The Natural Gas Supply Rules transpose the main measures for customer protection from the gas acquis, including the procedure for switching suppliers. An additional secondary act defines the last resort supplier which has to be chosen in a tender procedure for a period of five years, as defined by the Energy Law. Promgas, the daughter company of Makpetrol, performs the supply of last resort.
There is a governmental programme for subsidizing the consumption of energy where monthly funds partially cover the cost of energy (electricity, heating energy, natural gas and other) for social aid recipients in place. The new Energy Law put the focus on energy vulnerable customers, setting the path for their protection, while more concreate measures and programmes have to be developed within a year by the Ministry responsible for energy in cooperation with the Ministry of social affairs.
Besides the Energy Law, the Regulation for the Criteria and Conditions for Proclamation of State of Crisis in the Supply of Natural Gas transposed Directive 2004/67/EC. The Regulation has been improved from year to year. In particular, supply standards, as defined by Regulation (EC) 994/2010 and established by a Ministry Decree, provide an additional tool for customer protection.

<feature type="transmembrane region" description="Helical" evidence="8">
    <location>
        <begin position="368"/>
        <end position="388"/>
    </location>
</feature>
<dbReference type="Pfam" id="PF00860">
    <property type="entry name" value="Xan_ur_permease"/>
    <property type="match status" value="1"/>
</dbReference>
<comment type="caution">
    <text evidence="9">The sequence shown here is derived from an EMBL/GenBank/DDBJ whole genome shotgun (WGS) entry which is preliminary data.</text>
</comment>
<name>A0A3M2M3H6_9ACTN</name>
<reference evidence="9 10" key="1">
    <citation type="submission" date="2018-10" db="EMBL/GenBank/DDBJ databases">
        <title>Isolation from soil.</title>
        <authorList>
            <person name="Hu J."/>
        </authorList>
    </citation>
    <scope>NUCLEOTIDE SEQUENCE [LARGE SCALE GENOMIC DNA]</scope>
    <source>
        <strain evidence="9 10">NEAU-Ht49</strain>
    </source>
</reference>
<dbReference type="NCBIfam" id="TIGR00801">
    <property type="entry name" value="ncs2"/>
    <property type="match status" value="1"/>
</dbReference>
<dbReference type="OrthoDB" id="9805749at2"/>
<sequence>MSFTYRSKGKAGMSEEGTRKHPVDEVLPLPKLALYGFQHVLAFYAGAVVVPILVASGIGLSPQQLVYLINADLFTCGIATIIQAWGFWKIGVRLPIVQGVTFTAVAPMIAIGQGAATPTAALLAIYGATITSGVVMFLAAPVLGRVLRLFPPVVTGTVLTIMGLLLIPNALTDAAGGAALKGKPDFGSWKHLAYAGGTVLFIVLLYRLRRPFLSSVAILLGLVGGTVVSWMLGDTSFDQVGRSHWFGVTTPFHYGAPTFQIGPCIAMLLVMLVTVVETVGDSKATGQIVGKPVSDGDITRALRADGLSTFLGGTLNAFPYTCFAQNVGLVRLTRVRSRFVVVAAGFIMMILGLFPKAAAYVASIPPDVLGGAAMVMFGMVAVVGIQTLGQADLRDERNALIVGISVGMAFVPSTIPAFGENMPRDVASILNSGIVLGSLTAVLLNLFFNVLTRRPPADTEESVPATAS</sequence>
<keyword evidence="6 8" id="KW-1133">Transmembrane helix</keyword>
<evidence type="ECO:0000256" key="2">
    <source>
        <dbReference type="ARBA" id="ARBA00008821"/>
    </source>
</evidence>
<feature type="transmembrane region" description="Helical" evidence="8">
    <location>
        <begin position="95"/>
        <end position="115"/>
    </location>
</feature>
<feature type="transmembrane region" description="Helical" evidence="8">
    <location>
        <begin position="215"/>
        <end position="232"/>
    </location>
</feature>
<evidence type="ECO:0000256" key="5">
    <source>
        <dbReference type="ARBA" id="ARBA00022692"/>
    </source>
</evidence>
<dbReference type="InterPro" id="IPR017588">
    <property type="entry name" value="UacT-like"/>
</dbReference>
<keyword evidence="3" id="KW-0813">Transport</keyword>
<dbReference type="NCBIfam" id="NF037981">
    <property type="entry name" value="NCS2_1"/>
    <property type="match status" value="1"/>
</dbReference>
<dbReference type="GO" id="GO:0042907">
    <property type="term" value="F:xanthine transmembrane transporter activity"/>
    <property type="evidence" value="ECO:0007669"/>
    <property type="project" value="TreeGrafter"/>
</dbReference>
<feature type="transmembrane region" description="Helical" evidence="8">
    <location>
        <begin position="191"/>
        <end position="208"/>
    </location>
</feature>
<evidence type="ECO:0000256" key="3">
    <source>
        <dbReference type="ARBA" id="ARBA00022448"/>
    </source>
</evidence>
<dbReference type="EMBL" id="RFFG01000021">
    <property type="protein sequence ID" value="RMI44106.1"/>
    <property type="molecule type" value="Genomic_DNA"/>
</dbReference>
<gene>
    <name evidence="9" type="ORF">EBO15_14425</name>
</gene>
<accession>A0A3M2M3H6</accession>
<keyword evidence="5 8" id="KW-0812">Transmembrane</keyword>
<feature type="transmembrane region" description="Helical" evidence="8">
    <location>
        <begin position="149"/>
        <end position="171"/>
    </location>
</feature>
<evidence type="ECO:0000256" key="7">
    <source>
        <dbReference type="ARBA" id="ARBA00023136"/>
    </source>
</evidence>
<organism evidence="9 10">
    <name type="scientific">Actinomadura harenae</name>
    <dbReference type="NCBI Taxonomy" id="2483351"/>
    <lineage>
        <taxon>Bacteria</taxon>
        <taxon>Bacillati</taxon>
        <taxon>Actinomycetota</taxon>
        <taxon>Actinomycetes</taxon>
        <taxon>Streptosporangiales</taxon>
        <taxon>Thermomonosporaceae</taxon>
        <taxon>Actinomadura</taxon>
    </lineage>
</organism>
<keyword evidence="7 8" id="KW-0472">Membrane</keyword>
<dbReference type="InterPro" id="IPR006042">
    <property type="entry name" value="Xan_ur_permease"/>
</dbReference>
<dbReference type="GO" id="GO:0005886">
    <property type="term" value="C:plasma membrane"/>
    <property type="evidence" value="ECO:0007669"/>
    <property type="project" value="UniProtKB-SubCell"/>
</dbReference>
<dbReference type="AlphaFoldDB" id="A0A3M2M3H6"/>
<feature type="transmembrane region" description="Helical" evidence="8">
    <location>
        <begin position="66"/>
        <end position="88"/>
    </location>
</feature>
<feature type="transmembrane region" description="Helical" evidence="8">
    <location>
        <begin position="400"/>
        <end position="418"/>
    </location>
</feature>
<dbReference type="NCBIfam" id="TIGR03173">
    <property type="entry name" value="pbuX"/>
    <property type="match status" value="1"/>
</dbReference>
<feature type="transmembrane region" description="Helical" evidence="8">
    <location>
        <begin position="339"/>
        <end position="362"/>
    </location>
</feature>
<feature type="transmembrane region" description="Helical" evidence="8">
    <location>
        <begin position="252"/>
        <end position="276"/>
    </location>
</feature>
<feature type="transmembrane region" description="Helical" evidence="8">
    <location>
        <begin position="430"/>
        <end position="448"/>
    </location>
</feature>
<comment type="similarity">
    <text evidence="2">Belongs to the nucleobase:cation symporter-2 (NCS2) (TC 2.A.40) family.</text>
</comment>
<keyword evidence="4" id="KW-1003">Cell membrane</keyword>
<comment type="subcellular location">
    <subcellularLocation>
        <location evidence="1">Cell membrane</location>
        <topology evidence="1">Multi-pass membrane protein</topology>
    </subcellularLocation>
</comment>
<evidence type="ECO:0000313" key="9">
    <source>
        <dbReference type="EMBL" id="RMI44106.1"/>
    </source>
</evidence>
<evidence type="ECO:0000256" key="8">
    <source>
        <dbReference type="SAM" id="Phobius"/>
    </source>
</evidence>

The transmission network has a limited spread, with the sole supply entrance at the Bulgarian border. It has an annual capacity of 800 mln m3, which is still much more than needed to satisfy current demand. However, the development of the country’s internal transmission network is progressing quickly. In the last two years, Macedonia Energy Resources (MER) constructed almost 200 km on top of the existing 98 km. The plan is to construct an additional 140 km over the next two years.
The transmission system operator, GAMA, jointly controlled by Makpetrol and the State, operates the main transmission and branch pipelines, including the only interconnection point. GAMA has a technical agreement with Bulgartransgaz, which has yet to be aligned with Regulation (EU) 703/2014. In addition, MER, responsible for network development but not having a transmission system operator licence, signed a Memorandum of Understanding with DESFA, the Greek transmission system operator, for the interconnection of the two systems.
The Regulation for the Criteria and Conditions for Proclamation of State of Crisis in the Supply of Natural Gas established measures and a national communication plan in emergency situations. Communication and cooperation with neighbouring transmission system operators is subject to the voluntary implementation of Regulation (EU) 2017/1938 at borders with non-EU countries, i.e. Contracting Parties to the Energy Community.